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Adapted from the 1929 Nella Larsen novella, "Passing" tells the story of Irene and Clare, two childhood friends who reconnect after years apart and become increasingly involved in one another's lives — and insecurities. Both are white-passing women of African descent, yet Irene (played by Tessa Thompson) embraces her African-American identity and marries a Black doctor; Clare (played by Ruth Negga), on the other hand, chooses to cross the color line and marries a racist, wealthy white man and lives as a white woman.

The film is set in New York City during the height of the Harlem Renaissance, and the costumes by Marci Rodgers reflect this vibrant Black artistic and cultural community. Rodgers, whose past work includes both television ("She's Gotta Have It," Wu-Tang: An American Saga") and film ("Chi-Raq," "High Flying Bird," "BlacKkKlansman"), began by reading Larsen's novella before poring over texts and images from the 1920s. 

Clare (Ruth Negga) and Irene (Tessa Thompson).

Clare (Ruth Negga) and Irene (Tessa Thompson).

In a word, Rodgers describes her approach to costuming "Passing" as "honest": "What I mean by that is, I do my research and make sure the costumes look as accurate as possible." She used Pinterest to create mood boards for the costuming, and sourced a mix of rentals, vintage clothing, and original pieces to bring the story of Irene and Clare — characters perfectly engineered for each other’s destruction — to life.

The movie opens with Irene seeking respite from the summer heat at the rooftop bar of a luxury New York hotel. She uses her cloche hat's brim as a shield, to avoid making eye contact with the white patrons. Despite her attempts at being inconspicuous, she soon locks eyes with Clare, a childhood friend, who sports a dropped-waist summer dress and bleached blonde bob. Their lives become increasingly intertwined over the course of the film.

Clare.

Clare.

"Passing" marks the directorial debut of Rebecca Hall, herself an actor and the daughter of biracial opera singer Maria Ewing. Hall made a series of decisions that had an effect on the costuming, such as choosing a 4:3 aspect ratio, to focus less on sets or special effects and more on the interplay and dialogue between characters, and shooting in black and white. The latter is especially significant: Essentially, Hall sought to make a colorless film about colorism. (Of course, black-and-white films are made up of shades of gray; gray areas, for Hall, represent the complicated nature of race relations.) Naturally, this required Rodgers to reimagine her relationship with color, as she quickly learned that some hues didn't translate to the filming style. 

"I had to shift my eyes to black and white," she says. In the end, she assigned unique, contrasting palettes to each of the protagonists: "I gravitated toward lighter/ethereal colors for Claire and more conservative/darker colors for Irene."

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Irene.

Irene.

Though the film is set in 1920s Harlem, Rodgers was careful not to fall into hackneyed visual tropes of flapper dress; she wanted to make sure that Claire and Irene came across not as caricatures but as real women. "These women were not flappers," she says — rather, they were upper-class Black women, more likely to adhere to respectability politics than to flout sartorial strictures of the era.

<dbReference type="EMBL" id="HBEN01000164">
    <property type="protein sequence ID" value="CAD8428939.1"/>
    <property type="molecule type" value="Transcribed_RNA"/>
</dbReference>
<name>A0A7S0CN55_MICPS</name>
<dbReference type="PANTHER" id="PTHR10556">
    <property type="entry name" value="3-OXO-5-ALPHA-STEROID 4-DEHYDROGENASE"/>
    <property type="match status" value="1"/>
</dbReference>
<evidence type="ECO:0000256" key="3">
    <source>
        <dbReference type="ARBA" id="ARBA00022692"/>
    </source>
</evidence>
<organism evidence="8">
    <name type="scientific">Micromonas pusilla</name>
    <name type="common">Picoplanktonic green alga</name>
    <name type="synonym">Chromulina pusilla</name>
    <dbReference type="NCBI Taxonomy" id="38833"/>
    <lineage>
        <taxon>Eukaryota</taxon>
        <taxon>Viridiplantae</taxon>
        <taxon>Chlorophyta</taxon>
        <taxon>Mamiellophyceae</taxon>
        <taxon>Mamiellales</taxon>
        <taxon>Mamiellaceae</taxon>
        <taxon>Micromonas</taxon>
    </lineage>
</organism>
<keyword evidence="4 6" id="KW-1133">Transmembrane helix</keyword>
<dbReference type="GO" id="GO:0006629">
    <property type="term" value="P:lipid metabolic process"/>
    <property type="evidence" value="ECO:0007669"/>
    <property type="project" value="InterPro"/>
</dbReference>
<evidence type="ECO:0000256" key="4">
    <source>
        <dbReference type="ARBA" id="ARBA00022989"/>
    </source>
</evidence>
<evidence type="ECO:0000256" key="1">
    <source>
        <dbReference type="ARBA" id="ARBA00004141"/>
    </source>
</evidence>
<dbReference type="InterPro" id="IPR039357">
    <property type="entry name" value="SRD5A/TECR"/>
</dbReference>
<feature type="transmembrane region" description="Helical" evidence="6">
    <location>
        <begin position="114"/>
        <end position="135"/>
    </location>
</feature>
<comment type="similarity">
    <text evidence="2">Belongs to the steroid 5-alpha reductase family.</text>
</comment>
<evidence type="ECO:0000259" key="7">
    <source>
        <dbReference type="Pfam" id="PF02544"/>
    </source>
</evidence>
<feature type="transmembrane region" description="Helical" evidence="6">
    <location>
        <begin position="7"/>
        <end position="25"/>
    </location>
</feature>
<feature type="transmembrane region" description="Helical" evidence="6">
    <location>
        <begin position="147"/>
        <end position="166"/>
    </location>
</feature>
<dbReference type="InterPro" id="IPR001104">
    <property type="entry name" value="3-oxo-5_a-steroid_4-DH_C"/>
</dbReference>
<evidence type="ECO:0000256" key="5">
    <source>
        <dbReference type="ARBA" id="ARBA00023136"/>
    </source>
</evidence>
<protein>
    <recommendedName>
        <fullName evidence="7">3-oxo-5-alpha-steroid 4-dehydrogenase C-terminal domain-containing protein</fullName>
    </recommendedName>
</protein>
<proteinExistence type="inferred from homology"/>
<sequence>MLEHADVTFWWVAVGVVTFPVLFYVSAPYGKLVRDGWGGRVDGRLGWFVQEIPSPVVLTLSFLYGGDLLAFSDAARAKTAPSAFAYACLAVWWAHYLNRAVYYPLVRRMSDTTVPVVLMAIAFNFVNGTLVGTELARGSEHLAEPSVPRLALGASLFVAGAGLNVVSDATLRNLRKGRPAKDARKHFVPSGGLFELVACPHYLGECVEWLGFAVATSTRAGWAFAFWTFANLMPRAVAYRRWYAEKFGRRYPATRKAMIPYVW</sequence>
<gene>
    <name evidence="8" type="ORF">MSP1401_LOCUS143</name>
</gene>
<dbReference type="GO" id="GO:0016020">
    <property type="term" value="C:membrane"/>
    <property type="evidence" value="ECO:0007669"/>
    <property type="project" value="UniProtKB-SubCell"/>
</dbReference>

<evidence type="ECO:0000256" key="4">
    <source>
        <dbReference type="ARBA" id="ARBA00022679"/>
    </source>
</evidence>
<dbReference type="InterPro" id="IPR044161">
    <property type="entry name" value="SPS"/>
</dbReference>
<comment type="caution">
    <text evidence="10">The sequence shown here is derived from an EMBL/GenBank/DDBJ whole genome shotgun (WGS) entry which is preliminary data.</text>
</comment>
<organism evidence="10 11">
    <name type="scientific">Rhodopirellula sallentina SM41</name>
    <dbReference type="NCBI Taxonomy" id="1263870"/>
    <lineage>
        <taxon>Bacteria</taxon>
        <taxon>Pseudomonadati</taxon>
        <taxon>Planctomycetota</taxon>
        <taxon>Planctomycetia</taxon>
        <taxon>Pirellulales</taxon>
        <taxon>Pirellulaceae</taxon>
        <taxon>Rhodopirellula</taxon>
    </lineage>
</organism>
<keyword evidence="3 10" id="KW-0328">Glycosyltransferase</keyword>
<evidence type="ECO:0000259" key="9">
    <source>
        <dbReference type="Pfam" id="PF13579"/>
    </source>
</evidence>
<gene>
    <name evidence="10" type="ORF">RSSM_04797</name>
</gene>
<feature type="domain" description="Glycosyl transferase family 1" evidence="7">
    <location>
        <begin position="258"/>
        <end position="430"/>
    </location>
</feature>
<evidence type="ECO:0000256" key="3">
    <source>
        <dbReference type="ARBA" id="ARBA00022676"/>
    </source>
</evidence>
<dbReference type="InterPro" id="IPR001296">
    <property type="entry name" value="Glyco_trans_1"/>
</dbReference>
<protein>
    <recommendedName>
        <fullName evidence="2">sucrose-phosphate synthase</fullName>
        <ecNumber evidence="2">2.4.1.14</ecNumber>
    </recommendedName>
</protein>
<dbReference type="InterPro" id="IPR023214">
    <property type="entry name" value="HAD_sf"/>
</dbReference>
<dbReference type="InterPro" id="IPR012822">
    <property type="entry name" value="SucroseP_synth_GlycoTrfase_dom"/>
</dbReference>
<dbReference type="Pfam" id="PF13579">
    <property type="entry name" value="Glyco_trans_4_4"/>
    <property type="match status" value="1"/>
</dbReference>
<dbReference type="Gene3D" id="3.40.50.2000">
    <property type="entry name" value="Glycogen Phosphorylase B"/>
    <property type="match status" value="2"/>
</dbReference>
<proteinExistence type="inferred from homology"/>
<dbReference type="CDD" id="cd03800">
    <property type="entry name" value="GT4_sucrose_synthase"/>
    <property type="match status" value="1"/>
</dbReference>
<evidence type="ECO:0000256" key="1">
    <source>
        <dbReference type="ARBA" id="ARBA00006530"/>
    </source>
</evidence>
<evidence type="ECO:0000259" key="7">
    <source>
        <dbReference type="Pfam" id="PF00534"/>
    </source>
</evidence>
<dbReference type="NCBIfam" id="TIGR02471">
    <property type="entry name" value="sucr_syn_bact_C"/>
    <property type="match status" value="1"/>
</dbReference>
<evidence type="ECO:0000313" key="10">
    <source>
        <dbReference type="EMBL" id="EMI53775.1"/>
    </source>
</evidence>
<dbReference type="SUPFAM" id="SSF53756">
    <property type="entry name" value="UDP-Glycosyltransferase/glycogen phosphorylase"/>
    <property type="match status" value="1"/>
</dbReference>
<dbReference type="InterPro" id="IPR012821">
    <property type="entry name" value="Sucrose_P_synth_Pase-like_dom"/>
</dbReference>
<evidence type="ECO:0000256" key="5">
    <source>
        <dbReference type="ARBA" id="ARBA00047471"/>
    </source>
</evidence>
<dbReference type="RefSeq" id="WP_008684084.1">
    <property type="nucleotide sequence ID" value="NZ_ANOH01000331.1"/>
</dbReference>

Though the costuming is true to the period, you don't see the shorter hemlines often associated with the Roaring Twenties anywhere in the film. Clare's wardrobe is cosmopolitan, representing her beguiling, almost feral appetitive demeanor and worldliness rooted in her adopted white identity and upward mobility — she is no "tragic mulatto," a recurrent trope in American literature and film. Irene, meanwhile, is outfitted in more conservative clothing, reflecting her practical and restrained character.

Rodgers often sprinkles personal touches into her costuming. In "Passing," Irene's husband, Brian (played by André Holland), wears a Howard University pin on his lapel, a nod to Rodgers' alma mater. A proud native of Chicago, Rodgers draws inspiration from her stylish family members and her upbringing in the city — check out her #justakidfromchicago hashtag on her Instagram. In fact, when Oscar-winning costume designer Ruth E. Carter, a mentor to Rodgers, met her dapper father, she insisted that he appear in "Chi-Raq." (Rodgers' mentors also include the late Howard University professor Reggie Ray, director Spike Lee and costume designer Helen Huang.)

Brian (André Holland), with Irene.

Brian (André Holland), with Irene.

"Passing" explores the consequences of accepting and denying one's Black identity. More importantly, it's a film that asks us to think more capaciously about identity: The character who suffers most is arguably Irene. She's unwavering in her African-Americanness, but though she identifies as Black, she, too, is passing. She pretends to be happy, knowing that her husband is restless in their marriage. The biggest takeaway from "Passing" is that life, when lived in front of others, is performative. Aren't we all passing? Many of us are compelled to be less than authentic more often than we would like.

Larsen's novella is almost a century old now, but Hall's adaptation reminds us that this topic is more relevant than ever, as racial and gender identities are increasingly more destabilized. Clare and Irene represent different sides of the same coin of racial self-determination — the two limited options given to women of color at the time. With the help of Rodgers' costuming, this complicated story has been made more compelling by helping the characters embody the phenomenon of passing.

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